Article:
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New Hope in Treatment for Thoracic Aortic Aneurysms

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New Hope in Treatment for Thoracic Aortic Aneurysm

New Hope in Treatment for Thoracic Aortic Aneurysms

February 02, 2006

By: Jean Johnson for Veins1

Fifty-three-year-old actor John Ritter died of a ruptured aortic aneurysm in 2003. The massive bleeding associated with the rupture resulted in death so suddenly there was no time to get to a hospital.

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Detecting Thoracic Aneurysms

A thoracic aneurysm is most commonly caused by atherosclerosis; a hardening of the arteries due to is fat build-up along the arterial wall.

Other risk factors for aneurysms include connective tissue disorders, prolonged hypertension, and trauma (usually falls or car accidents).

Most patients have no symptoms until the aneurysm begins to leak or expand.

Most non-leaking thoracic aortic aneurysms are detected by tests -- usually a chest X-ray or a chest CT scan -- run for other reasons.

Chest or back pain may indicate an acute expansion or leakage of an aneurysm.


The aorta is the large, major artery that carries blood from the heart to the body’s vital organs. An aneurysm that bulges out like a balloon can develop at weak spots in the walls of the aorta. When pressure reaches a critical point, rupture can occur without warning.

While traditional surgery can repair thoracic aortic aneurysms (if they are detected in time) interventional radiology is once again paving the way toward new minimally invasive techniques.

Professor and chairman of the department of radiology at the University of Virginia Health System, Michael Dake, M.D., has been at the forefront of this innovation and has worked to develop high-tech stents and grafts for more than 10 years. In the process, he has directed many of the clinical trials required for the U.S. Federal Drug Administration to finally give its stamp of approval to the device and technique.

Most recently, 72-year-old Malcolm Langston of Etowah, North Carolina received the first FDA-approved graft to treat a thoracic aortic aneurysm. The device, called the TAG Thoracic Endoprosthesis, was manufactured by W.L. Gore and Associates of Flagstaff, Arizona. The “tiny tubular graft made of a Teflon-like material enclosed in a wire mesh corset” was implanted in Langston’s aorta using imaging techniques that interventional radiologists rely on. Via a small puncture in the patient’s groin near the large femoral artery, Dake and his team inserted the Gore TAG device on the end of a small catheter the diameter of a spaghetti noodle. During a two hour procedure, the vascular experts threaded the catheter to the thoracic aortic aneurysm where they then unfurled the Gore TAG graft at the site.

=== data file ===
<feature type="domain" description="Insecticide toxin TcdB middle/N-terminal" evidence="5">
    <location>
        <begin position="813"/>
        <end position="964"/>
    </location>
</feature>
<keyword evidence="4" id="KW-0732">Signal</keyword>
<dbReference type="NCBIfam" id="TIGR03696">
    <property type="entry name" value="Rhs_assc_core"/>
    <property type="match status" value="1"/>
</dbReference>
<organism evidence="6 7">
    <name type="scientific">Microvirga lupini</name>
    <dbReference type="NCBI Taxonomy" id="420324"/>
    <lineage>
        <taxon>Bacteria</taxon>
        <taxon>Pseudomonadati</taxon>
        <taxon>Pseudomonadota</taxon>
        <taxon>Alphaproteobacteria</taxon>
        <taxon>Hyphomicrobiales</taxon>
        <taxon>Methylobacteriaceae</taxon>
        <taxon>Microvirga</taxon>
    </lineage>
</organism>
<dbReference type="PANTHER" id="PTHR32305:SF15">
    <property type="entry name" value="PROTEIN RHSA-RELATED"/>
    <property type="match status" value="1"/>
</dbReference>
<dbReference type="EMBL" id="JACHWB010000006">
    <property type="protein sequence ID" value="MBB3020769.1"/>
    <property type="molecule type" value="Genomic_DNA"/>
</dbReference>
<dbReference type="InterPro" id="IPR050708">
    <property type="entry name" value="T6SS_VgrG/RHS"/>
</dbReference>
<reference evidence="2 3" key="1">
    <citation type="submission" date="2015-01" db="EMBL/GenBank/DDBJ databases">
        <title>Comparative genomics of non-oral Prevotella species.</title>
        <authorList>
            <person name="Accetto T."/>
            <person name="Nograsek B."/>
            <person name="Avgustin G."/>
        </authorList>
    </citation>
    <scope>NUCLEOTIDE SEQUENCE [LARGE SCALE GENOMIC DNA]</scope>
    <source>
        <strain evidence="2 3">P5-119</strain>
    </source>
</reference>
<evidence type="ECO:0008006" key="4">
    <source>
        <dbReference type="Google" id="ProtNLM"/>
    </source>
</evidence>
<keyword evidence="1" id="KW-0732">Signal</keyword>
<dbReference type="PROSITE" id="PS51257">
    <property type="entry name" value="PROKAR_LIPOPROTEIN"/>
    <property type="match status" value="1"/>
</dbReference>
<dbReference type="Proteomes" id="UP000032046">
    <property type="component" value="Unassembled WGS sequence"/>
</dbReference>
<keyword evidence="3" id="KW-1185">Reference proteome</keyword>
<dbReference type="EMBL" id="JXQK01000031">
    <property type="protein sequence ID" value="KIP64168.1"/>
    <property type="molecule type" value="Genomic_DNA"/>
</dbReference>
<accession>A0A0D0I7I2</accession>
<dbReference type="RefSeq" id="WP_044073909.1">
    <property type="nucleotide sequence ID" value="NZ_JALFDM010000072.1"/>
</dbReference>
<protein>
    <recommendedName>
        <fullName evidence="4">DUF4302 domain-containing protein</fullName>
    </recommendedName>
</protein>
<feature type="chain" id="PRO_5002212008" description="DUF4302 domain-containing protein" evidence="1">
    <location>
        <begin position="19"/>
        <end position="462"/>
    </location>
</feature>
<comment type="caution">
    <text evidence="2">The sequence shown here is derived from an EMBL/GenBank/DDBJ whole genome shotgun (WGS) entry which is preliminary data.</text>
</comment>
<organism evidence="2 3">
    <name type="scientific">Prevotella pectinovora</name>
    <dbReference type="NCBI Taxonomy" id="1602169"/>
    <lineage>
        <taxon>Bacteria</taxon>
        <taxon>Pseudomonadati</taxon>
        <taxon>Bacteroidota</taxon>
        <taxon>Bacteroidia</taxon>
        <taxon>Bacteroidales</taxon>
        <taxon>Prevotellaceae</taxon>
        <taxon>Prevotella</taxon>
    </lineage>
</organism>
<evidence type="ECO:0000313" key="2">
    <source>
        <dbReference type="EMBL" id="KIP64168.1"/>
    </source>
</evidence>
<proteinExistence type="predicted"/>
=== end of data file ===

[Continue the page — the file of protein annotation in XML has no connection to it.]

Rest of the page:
“A large number of interested U.S. physicians and patients have eagerly awaited the approval and release of the TAG device,” said Dake. “Today marks the beginning of a new era of less-invasive repair of thoracic aortic aneurysm, which will provide a safer alternative to regular surgery in some patients. Ultimately the use of the technology may be expanded to manage a variety of challenging aortic diseases with less risk, offering new hope for improved results over current treatment of these aneurysms.”

In earlier trials, patients with TAG devices had one-third less mortality and one-fourth fewer strokes after one month than control groups. Additionally, after two years, there were no ruptures of the aneurysms with the TAG grafts in place. W.L. Gore and Associates also noted that blood loss incurred in placing one of its grafts is 80 percent less than patients experience with traditional surgery. Hospital stays were also cut significantly with intensive care unit time dropping from three days to one day. Time spent recuperating on regular wards decreased from seven to three days.

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